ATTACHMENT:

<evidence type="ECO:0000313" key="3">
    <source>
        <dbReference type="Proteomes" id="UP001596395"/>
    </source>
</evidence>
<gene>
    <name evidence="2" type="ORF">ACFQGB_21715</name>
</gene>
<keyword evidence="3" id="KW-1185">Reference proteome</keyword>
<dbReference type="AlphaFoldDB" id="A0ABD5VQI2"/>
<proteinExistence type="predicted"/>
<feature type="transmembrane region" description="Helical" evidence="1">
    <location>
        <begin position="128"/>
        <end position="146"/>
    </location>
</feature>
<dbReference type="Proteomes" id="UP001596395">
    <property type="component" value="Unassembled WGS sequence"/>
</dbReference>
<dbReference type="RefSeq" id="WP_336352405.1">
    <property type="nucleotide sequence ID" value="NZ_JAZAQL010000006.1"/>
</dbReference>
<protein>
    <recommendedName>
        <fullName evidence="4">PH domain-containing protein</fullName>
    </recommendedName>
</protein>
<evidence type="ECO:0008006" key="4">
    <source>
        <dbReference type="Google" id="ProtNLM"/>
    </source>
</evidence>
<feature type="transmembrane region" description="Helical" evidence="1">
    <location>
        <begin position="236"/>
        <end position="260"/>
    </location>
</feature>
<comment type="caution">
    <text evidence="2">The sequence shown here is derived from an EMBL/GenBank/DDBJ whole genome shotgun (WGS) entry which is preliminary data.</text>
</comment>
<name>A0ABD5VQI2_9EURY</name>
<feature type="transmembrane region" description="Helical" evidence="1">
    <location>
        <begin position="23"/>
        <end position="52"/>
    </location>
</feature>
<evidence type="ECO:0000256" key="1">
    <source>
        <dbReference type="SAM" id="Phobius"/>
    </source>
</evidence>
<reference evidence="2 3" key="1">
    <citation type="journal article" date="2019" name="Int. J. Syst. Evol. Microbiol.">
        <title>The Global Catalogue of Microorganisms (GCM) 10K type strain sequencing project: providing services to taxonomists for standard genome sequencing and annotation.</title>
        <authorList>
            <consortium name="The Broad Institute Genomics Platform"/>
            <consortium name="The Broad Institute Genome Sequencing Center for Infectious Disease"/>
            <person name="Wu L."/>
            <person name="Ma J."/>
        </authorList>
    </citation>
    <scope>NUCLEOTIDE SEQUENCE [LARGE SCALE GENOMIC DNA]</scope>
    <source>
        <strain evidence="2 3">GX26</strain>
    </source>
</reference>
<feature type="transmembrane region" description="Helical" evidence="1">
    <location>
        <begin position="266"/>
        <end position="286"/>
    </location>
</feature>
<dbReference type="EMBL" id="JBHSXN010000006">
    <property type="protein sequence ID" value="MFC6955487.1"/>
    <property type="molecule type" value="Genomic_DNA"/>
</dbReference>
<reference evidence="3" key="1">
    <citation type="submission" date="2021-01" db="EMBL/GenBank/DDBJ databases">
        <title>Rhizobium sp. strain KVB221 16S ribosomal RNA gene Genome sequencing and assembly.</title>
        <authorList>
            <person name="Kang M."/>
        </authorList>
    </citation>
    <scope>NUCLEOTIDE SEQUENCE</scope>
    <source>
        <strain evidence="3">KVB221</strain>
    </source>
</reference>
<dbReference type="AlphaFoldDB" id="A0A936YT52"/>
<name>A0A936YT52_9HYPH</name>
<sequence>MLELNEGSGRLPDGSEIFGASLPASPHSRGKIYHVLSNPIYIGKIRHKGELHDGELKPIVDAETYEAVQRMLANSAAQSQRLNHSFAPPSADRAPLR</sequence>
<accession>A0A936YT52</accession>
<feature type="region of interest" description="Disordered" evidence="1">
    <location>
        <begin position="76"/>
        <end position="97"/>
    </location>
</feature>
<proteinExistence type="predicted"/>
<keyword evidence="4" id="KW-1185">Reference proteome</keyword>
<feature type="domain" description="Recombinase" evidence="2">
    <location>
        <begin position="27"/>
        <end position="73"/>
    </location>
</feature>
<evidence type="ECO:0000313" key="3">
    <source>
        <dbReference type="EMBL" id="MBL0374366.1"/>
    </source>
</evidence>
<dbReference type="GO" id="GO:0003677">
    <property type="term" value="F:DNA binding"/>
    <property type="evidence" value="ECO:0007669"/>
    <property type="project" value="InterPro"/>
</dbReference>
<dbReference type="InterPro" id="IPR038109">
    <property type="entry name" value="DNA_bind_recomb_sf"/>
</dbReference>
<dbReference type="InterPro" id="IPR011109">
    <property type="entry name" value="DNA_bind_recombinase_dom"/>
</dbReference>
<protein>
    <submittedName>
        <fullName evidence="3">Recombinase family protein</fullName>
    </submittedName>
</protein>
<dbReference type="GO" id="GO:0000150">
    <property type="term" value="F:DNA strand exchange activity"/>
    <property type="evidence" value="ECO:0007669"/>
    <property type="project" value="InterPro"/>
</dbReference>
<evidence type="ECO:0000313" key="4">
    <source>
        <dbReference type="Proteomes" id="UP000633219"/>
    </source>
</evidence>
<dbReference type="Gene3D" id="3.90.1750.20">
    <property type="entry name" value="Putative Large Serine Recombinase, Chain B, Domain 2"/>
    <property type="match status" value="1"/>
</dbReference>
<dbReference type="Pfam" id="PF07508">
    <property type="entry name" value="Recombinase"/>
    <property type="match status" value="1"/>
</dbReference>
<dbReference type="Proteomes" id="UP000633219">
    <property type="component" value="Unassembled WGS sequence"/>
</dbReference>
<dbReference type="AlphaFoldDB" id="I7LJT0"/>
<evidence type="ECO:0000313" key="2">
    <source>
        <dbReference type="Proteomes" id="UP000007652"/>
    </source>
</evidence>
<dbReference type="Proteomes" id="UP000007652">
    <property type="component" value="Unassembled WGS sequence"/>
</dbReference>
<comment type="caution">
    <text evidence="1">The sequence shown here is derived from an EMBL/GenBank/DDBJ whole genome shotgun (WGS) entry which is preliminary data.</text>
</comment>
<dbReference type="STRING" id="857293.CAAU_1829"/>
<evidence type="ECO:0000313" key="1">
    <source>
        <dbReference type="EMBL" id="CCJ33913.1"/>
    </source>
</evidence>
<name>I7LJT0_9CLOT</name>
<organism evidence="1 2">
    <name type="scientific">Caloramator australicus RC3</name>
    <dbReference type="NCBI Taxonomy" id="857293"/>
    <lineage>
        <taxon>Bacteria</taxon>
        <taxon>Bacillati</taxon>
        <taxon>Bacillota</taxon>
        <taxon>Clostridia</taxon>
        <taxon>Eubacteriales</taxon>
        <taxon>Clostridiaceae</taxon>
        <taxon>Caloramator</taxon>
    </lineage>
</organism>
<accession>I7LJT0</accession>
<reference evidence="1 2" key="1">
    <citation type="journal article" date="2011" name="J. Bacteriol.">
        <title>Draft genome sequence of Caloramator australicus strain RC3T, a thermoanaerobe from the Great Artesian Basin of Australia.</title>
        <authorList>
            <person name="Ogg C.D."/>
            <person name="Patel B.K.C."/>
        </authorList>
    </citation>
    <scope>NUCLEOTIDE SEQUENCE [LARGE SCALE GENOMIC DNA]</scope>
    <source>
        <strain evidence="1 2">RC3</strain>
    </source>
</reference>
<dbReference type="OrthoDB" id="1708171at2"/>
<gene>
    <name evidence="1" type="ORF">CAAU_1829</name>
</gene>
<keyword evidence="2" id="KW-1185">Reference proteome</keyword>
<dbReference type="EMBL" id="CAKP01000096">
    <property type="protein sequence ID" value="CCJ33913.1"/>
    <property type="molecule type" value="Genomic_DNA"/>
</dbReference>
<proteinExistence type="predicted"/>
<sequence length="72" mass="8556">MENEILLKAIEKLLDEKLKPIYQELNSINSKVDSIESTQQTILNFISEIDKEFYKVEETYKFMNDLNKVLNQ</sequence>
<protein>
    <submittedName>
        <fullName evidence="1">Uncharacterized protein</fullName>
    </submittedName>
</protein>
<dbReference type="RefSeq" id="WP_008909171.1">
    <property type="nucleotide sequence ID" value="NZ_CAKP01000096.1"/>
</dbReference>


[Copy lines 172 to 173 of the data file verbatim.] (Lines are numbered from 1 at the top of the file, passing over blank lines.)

    <name type="scientific">Caloramator australicus RC3</name>
    <dbReference type="NCBI Taxonomy" id="857293"/>